Charly's Column – Livepatch

Article from Issue 244/2021

There is only one thing Charly appreciates even less than security holes in the kernel: downtime of his machines. That's why he patches his Ubuntu systems with Canonical's Livepatch on the fly.

Vulnerabilities in the kernel are always ugly, but since the Linux kernel is a very complex piece of software, admins have to come up with a strategy to deal with them. Fortunately, patches are often available shortly after the discovery of a vulnerability, but the application and the subsequent reboot will lead to an – admittedly usually short – period of unavailability of the system.

For Ubuntu systems, distributor Canonical has developed a very easy-to-use live patching system, Livepatch. It patches the kernel without requiring a reboot. This helps the admin sleep more soundly, and the system reboot can be skipped or postponed to a more convenient time, such as a scheduled maintenance window. To use Livepatch, you need an Ubuntu One account, which you create on (Figure 1).

Figure 1: Canonical's Livepatch Service requires you to log in.

Choose Ubuntu user for free access. You can now set up a maximum of three Ubuntu systems with live patching. It does not matter at all whether they are laptops or servers. If you need the option to add more machines, choose the commercial option Canonical customer. After you create your account, the website presents you with a long string of hexadecimal characters, such as 7b1fb58c00a64e1c9f9679304f066ef5.

The system you want to live patch must be a 64-bit Ubuntu with kernel version 4.4 or later. First, make sure that snapd is installed (Listing 1, line 1). If the daemon is missing, install it retroactively (line 2). After that, use snap to install the Livepatch system (line 3). Now you can enable live patching with the key you got from the Canonical website (line 4).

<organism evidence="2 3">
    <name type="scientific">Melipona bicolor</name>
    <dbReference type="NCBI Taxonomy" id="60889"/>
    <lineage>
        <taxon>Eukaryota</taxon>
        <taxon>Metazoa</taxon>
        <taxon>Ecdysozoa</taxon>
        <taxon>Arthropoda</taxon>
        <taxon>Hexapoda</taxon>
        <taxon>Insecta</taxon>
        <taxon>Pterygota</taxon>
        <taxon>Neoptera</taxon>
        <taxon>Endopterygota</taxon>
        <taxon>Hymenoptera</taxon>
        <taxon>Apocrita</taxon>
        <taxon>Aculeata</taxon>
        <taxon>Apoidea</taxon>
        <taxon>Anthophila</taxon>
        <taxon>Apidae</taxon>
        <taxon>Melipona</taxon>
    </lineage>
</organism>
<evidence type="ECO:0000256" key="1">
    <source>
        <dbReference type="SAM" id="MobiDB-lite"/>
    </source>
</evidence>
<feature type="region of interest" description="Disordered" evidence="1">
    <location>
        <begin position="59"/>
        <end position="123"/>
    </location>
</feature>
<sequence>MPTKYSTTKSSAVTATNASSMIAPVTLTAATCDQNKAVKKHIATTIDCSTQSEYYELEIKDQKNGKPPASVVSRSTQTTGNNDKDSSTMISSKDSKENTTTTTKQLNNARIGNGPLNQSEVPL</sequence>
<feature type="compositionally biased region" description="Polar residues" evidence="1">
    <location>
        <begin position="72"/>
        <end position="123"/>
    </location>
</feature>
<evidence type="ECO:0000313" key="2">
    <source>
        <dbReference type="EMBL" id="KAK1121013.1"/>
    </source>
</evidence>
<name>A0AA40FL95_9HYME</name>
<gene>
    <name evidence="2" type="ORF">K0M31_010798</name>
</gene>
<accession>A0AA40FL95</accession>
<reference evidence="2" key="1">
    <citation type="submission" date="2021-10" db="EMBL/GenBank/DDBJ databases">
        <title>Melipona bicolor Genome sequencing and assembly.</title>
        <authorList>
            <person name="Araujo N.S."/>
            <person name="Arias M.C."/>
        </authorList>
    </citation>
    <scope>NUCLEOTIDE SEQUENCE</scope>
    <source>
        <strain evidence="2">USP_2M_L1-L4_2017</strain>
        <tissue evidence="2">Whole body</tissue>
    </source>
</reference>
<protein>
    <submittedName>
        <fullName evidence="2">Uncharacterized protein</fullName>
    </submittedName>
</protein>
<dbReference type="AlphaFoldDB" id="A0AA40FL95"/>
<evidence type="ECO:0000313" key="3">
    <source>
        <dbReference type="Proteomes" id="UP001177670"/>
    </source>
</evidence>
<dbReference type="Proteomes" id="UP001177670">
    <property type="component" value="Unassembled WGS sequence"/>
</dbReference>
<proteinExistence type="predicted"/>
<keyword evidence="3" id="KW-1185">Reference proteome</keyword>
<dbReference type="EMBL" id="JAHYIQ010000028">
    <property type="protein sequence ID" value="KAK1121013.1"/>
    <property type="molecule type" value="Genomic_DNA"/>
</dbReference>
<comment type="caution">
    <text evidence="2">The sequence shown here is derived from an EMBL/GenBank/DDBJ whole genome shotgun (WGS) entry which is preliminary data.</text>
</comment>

Listing 1

Installing Livepatch


If successful, the system reports Successfully enabled device. If you are unsure whether live patching is active or not on a particular system, you can always find out with

sudo canonical-livepatch status

(shown in Figure 2). Note that live patching does not give you a new kernel version. It is only used to patch vulnerabilities in the currently running operating system kernel without rebooting. Updating the kernel still requires the usual installation process including a reboot.

Figure 2: The Livepatch status of a system can be checked at any time.

The Author

Charly Kühnast manages Unix systems in a data center in the Lower Rhine region of Germany. His responsibilities include ensuring the security and availability of firewalls and the DMZ.

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